Monitoring and dialogue

Firstly, establish what is essential and what is negotiable. And if there are potentially conflicting intentions, which trumps the other?


A monitoring plan

Firstly, establish what is essential and what is negotiable in the monitoring requirements. If there are potentially conflicting intentions, which is the priority?

Secondly, make sure you know what will happen if you don’t fulfill the tender specification. You need to know what the commissioners’ responsibilities are in terms of payments, communications or support if things go off track.

Finally, be clear on overall and final reporting. It is much better to gather information as you go and be clear on where you need to collect numbers or narrative based on the purpose of the evidence. There might be some parts of the commissioning process that require data to be gathered regularly throughout the delivery phase. The more trusting commissioning relationships become, the more likely it is that a good balance will be struck.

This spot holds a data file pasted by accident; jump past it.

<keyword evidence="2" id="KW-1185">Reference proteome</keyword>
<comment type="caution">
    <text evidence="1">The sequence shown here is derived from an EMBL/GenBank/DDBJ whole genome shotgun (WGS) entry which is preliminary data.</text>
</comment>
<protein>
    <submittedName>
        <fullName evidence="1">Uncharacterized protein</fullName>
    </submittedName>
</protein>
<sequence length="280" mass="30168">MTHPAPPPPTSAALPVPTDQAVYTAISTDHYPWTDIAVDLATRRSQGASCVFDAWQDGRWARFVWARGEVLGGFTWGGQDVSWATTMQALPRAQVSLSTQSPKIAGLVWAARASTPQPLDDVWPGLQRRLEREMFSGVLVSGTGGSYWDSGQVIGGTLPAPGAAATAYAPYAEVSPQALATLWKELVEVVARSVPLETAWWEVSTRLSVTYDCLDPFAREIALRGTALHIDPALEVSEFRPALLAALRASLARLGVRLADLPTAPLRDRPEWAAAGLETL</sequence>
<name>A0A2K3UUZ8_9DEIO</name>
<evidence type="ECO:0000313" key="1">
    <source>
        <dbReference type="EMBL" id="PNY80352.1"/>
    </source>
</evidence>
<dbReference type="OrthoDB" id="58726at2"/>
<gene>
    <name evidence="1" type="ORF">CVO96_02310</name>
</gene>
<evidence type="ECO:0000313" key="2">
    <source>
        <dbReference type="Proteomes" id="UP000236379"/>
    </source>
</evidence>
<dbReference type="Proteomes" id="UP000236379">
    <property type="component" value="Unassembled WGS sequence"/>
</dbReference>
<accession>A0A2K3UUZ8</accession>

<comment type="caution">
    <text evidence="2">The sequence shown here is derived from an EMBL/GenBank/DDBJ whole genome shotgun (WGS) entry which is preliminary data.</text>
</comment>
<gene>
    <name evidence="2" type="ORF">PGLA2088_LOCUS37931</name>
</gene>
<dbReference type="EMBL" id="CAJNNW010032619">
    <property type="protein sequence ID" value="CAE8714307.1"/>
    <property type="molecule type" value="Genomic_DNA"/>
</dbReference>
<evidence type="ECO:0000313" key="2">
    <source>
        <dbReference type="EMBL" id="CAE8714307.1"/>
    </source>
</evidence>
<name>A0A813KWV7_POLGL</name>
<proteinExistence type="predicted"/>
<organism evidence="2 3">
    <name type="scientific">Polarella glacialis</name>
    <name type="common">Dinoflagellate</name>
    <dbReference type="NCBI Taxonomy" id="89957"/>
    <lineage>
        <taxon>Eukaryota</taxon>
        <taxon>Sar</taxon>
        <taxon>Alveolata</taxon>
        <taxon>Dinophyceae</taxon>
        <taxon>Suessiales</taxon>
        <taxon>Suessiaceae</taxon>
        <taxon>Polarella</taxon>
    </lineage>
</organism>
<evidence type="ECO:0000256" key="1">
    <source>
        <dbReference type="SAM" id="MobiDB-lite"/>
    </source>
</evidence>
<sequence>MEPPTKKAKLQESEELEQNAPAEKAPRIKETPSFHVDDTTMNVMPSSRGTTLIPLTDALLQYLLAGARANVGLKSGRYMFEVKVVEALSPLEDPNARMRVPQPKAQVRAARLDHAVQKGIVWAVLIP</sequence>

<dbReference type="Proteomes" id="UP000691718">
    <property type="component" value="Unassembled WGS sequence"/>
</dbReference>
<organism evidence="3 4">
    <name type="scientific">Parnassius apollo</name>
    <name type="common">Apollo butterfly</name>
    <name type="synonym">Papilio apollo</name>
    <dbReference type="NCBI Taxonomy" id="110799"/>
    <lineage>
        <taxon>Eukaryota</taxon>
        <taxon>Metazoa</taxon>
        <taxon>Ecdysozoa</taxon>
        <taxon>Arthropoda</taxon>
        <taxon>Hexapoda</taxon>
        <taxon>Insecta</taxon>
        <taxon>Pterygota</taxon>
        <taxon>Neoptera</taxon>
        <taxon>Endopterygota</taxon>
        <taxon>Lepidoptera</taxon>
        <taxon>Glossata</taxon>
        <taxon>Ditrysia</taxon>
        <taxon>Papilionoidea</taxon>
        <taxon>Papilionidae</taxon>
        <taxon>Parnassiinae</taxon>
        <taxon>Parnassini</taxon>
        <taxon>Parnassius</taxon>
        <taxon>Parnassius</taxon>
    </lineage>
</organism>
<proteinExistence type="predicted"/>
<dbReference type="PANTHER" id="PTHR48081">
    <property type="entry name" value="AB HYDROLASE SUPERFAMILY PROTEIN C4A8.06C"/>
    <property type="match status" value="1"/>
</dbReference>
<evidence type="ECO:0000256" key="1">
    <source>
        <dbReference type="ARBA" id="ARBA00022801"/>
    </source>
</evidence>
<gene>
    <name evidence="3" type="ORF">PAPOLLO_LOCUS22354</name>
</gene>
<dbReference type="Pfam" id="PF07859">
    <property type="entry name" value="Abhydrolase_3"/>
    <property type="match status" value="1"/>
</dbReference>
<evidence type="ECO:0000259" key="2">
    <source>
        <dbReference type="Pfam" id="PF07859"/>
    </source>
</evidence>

Keeping going with monitoring

Generally, people don’t believe that no news is good news! As distinct from the communications plan, which celebrates and advocates, a genuine conversation about monitoring should be going on behind the scenes.

Even if the outputs are not negotiable, talk to the commissioner about risks sooner rather than later. Contract management might be new to your commissioner too and tackling risks together is much more likely to lead to a resolution you're all happy with.